What to get the green thumb

Local stores carry variety of gifts for gardeners


A recurring theme emerges when asking local nurseries and garden-supply stores about their hottest gifts of the holiday season.

Several mention hydroponic growing systems. Hmm.

Weakland, a manager at The Flower Bin in Longmont, suspects that 80
percent of the systems that he has sold in the past several months are
being used to grow medical marijuana. Hydroponic systems allow
gardeners to grow plants anywhere in the house, using lamps, a
soil-free mixture and a circulating water system powered by a pump.
They range in price from $60 to $1,000 at the Flower Bin, depending on
the size and what kind of lighting system is used.

Perkins, a section manager at McGuckin Hardware, declines to speculate
on the reason why hydroponic growing boxes have been so popular lately.
“We’re a family-run company,” he says. His favorite is a Hydrofarm
model called “Emily’s Garden,” which is touted as being good for
“vegetables, flowers, herbs and more.” They range in price from $120 to

McGuckin is
known for having a huge selection of everything from tools to plants,
and Perkins lists several other items among the top gifts of the season
for a gardener. He says a horihori knife, a multi-use Japanese tool
that resembles a trowel with a sharp edge, can be handy for everything
from planting to cutting sod. He uses a Leonard soil knife. Hori-hori
knives cost between $22 and $33 at McGuckin.

also cites garden gnomes as still being popular among gardeners.
McGuckin carries an array of them, including some that are
solar-powered and light up at night.

addition, the store carries tool organizers, also known as garden bags,
which can be worn on the belt or waist and which carry small gardening
tools. They range from $8 to $17.

the must-have item on everyone’s list this year is the “Obama Special
Edition Chia Pet,” Perkins says with a laugh, “as long as you can
picture him with green hair.”

Downing, a sales associate at ellie’s Eco Home Store, speaks highly of
the NatureMill composters they carry. These machines, which are the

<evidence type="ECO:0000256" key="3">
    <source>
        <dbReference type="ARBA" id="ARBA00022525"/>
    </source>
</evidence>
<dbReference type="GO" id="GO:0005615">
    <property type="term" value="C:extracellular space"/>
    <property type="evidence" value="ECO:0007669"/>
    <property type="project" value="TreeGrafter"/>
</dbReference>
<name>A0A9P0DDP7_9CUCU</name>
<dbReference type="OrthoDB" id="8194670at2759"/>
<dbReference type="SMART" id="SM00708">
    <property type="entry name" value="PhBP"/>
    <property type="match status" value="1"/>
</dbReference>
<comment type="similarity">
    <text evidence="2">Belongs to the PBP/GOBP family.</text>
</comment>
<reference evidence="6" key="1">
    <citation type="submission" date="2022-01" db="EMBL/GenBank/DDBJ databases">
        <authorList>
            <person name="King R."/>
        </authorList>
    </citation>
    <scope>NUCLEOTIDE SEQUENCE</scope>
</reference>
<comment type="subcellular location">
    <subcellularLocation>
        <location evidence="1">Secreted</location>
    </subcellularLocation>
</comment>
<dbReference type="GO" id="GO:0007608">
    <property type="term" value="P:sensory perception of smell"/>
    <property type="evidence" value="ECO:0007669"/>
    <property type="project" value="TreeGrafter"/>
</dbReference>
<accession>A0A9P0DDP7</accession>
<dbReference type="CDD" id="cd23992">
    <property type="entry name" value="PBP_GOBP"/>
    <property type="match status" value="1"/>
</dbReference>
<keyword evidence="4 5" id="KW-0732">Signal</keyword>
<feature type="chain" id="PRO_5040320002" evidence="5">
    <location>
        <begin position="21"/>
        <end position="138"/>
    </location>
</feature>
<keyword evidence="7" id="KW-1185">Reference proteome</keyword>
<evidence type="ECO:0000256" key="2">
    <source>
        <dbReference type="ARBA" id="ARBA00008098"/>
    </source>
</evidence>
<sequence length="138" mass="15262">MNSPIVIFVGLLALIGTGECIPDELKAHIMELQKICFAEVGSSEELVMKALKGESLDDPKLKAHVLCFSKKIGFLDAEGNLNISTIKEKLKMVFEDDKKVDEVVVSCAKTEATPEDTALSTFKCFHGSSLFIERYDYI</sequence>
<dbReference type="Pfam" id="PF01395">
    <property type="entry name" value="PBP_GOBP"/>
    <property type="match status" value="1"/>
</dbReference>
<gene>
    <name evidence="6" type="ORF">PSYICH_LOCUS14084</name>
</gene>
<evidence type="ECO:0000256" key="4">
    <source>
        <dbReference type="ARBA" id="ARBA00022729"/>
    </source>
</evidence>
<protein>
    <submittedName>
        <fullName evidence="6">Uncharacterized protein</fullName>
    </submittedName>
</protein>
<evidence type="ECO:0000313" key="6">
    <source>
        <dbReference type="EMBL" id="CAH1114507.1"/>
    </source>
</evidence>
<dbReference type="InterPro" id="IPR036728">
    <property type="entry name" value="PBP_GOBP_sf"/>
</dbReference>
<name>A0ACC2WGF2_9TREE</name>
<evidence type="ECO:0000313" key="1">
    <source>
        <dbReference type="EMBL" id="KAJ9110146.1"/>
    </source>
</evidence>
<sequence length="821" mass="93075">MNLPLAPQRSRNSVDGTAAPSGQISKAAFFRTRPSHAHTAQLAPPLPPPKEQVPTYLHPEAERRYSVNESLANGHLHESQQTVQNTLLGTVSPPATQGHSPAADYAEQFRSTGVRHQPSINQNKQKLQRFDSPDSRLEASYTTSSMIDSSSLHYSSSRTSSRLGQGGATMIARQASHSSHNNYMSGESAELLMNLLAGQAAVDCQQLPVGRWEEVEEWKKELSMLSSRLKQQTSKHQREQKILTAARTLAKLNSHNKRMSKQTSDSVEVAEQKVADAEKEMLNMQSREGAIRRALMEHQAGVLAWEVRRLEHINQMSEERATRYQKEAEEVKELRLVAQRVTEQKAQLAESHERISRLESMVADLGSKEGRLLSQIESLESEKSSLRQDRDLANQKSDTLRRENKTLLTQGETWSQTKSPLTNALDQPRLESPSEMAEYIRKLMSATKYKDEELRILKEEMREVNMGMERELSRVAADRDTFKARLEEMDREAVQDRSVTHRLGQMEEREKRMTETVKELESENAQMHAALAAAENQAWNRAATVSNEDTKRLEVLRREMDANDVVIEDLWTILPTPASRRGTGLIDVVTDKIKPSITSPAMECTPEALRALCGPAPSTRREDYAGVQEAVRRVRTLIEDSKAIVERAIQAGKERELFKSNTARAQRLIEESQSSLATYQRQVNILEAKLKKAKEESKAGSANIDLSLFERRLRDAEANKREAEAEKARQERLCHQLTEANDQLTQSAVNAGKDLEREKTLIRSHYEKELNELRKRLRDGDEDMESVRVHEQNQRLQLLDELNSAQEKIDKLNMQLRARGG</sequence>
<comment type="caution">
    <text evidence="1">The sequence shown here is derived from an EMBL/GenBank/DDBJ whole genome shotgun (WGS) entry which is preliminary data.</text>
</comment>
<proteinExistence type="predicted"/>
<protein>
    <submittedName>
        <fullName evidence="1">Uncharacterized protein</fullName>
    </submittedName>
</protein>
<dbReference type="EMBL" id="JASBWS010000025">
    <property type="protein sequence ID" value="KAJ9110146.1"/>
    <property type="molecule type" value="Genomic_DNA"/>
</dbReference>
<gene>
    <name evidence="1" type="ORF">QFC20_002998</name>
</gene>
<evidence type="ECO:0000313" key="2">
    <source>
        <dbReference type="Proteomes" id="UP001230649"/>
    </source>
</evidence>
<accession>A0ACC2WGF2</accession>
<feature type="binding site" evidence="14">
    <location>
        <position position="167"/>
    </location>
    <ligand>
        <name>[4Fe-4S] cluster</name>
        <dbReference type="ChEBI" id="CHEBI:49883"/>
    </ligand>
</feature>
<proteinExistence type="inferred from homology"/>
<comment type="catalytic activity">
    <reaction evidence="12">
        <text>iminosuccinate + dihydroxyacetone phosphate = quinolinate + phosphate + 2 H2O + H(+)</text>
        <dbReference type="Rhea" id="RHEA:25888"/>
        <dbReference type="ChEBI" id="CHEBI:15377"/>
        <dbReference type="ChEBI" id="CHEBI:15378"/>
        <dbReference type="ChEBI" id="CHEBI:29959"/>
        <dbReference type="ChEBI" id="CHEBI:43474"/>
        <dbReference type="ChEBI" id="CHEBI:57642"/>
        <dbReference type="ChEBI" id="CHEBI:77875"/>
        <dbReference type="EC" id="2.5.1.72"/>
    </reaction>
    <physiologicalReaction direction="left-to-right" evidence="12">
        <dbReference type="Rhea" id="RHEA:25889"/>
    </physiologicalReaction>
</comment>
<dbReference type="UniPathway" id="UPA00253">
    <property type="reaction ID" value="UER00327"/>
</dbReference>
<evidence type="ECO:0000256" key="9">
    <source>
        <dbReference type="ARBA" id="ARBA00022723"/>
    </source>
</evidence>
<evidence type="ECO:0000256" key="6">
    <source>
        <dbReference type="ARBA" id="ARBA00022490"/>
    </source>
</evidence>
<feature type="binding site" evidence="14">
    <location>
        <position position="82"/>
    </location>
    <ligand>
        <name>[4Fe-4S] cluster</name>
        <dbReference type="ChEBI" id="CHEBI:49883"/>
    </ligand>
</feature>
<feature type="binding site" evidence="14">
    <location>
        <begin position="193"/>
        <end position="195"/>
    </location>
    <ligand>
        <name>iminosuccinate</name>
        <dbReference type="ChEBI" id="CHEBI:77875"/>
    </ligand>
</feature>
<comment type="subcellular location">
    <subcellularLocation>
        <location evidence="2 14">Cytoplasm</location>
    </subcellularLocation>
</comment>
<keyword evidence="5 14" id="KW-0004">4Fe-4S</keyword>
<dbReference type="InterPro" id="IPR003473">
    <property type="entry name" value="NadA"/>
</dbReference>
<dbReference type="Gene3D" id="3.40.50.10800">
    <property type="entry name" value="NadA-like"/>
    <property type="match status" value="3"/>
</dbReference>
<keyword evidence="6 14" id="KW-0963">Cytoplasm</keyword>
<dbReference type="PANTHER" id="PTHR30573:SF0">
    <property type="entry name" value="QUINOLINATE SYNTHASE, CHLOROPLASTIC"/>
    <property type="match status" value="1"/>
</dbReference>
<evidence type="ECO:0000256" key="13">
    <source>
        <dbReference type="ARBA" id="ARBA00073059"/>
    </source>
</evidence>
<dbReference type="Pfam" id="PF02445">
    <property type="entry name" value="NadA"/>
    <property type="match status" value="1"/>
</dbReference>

size of a wastebasket or a small suitcase, plug into the wall but use
very little electricity to maintain the ideal blend of heat, air and
mixing needed to compost materials quickly — usually less than two
weeks. One model costs $299, and the other is $399. While ellie’s has a
couple of display models, they must be special-ordered, so allow about
a week for delivery.

says ellie’s also carries worm-composting bins that are about 14 inches
square and two feet high. They range from $75 to $85.

The worms must be purchased separately, she says, but you can complement the gift with a copy of the book Worms Eat My Garbage by Mary Appelhof for $12.95.

good gift idea from ellie’s for the aspiring or experienced gardener is
ecosource’s greenPot, which is an eco-friendly planter made from rice
hulls. Downing says that instead of throwing the pot away at the end of
its useful life, the greenPot can be composted, and it comes in various
colors. They cost between $5 and $12 each.

Downing recommends building your own gift basket, filling it with green
cleaning products or zerowaste party supplies, for example.

Smith, manager at Sturtz & Copeland, suggests giving your favorite
gardener a gift that keeps on growing: the plant of the month program.
Sturtz & Copeland will deliver a houseplant, a garden plant or
fresh cut flowers to your door, once a month. The cost varies —
depending on whether the flowers arrive in a vase, for instance — but a
membership is usually around $30 a month.

also recommends giving live herbs as a gift. “People are really getting
into growing their own everything,” she says. Whether in a window box
or a regular pot, all you need is a sunny window to ensure that you
have a constant, fresh source of basil, thyme, mint, chives or another
herb of choice. The plants cost only $4 to $7, so one gift idea is to
get an assortment and plant them all in a window box, Smith says.

she recommends picking up a pair of Garden Cut Shears, which have a
short, pointy blade that allows gardeners to access tight areas that
they couldn’t with regular garden shears. These shears hold their edge
very well, Smith says, and most Sturtz & Copeland employees carry
them on their person in the summer months.


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